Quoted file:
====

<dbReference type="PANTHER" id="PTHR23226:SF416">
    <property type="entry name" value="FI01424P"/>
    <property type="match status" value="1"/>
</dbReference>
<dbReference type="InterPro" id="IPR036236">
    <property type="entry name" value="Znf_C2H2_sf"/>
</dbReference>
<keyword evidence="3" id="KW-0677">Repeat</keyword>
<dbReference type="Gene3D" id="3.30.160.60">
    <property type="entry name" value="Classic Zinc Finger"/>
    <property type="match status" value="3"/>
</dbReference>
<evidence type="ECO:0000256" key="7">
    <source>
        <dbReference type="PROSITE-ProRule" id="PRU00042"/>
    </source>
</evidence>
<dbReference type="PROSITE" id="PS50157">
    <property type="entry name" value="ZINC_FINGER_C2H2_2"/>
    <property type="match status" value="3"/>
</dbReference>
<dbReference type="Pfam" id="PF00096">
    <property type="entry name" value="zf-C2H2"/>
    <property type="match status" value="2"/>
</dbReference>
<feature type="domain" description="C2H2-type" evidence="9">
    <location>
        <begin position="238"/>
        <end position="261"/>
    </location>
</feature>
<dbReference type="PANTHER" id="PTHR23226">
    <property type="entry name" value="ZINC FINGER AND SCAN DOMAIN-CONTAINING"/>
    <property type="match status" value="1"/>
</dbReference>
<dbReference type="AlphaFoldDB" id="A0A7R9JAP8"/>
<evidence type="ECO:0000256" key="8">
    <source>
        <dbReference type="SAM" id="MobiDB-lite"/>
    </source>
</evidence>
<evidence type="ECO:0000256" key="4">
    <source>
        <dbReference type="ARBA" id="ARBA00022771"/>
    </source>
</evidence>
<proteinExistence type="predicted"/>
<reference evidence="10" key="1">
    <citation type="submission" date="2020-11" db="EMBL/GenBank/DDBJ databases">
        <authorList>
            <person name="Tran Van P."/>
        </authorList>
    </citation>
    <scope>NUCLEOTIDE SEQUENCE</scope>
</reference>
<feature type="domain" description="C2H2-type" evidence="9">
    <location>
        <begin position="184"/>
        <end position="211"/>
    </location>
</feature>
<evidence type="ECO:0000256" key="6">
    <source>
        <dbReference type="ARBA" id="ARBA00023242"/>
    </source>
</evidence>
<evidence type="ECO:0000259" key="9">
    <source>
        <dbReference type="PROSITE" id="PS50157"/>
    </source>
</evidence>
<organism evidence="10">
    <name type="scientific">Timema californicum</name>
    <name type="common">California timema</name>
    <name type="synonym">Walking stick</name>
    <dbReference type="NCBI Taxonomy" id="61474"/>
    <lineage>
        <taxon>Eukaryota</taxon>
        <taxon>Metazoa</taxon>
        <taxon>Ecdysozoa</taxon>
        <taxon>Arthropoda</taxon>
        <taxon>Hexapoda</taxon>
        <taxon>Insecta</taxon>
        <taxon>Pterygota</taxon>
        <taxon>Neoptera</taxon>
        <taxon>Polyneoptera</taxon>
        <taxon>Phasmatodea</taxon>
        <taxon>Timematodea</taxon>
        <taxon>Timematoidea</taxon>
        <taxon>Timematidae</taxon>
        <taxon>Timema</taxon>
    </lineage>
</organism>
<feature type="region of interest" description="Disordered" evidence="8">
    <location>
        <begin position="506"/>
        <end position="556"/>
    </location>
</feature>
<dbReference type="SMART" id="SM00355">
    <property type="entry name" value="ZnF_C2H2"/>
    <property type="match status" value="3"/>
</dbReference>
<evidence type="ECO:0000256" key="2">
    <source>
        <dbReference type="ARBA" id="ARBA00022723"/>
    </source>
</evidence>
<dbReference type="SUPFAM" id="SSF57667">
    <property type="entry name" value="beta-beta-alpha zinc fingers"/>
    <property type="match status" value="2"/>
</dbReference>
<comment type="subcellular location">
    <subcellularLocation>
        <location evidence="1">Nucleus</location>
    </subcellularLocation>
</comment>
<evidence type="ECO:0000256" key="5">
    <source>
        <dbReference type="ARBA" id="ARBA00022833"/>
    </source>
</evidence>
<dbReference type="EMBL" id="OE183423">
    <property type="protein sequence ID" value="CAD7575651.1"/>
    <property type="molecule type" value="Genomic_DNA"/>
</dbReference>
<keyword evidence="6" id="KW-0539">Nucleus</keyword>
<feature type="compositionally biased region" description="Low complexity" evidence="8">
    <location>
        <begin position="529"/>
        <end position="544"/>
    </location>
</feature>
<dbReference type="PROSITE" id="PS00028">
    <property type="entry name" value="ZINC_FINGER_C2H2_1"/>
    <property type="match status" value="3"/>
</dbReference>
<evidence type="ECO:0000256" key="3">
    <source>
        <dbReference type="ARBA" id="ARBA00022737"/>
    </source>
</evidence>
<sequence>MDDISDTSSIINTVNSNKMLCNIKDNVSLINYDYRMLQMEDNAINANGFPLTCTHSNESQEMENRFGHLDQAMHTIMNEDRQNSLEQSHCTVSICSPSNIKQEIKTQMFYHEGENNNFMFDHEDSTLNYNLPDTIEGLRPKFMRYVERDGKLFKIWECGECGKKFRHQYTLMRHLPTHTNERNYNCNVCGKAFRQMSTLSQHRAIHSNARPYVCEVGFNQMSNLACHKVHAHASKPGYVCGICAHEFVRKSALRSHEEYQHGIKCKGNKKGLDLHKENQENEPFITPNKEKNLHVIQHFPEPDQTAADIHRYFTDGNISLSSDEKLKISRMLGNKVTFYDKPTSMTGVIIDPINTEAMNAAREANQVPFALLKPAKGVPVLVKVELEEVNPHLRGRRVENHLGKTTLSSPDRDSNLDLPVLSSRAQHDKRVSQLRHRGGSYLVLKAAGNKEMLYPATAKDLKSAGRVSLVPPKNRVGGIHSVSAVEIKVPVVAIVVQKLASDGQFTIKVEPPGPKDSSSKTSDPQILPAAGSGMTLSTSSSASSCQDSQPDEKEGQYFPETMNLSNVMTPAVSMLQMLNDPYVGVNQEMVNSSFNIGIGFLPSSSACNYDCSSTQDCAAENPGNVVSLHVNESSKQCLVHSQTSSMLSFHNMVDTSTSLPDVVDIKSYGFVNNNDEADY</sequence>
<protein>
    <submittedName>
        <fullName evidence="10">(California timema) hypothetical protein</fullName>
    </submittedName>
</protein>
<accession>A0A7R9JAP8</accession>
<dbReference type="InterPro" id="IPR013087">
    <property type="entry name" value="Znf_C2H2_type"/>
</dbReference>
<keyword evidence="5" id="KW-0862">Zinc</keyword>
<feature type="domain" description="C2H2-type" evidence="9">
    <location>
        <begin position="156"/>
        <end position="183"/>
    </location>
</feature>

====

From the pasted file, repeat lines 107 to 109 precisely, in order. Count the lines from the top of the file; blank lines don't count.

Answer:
    </source>
</evidence>
<dbReference type="SUPFAM" id="SSF57667">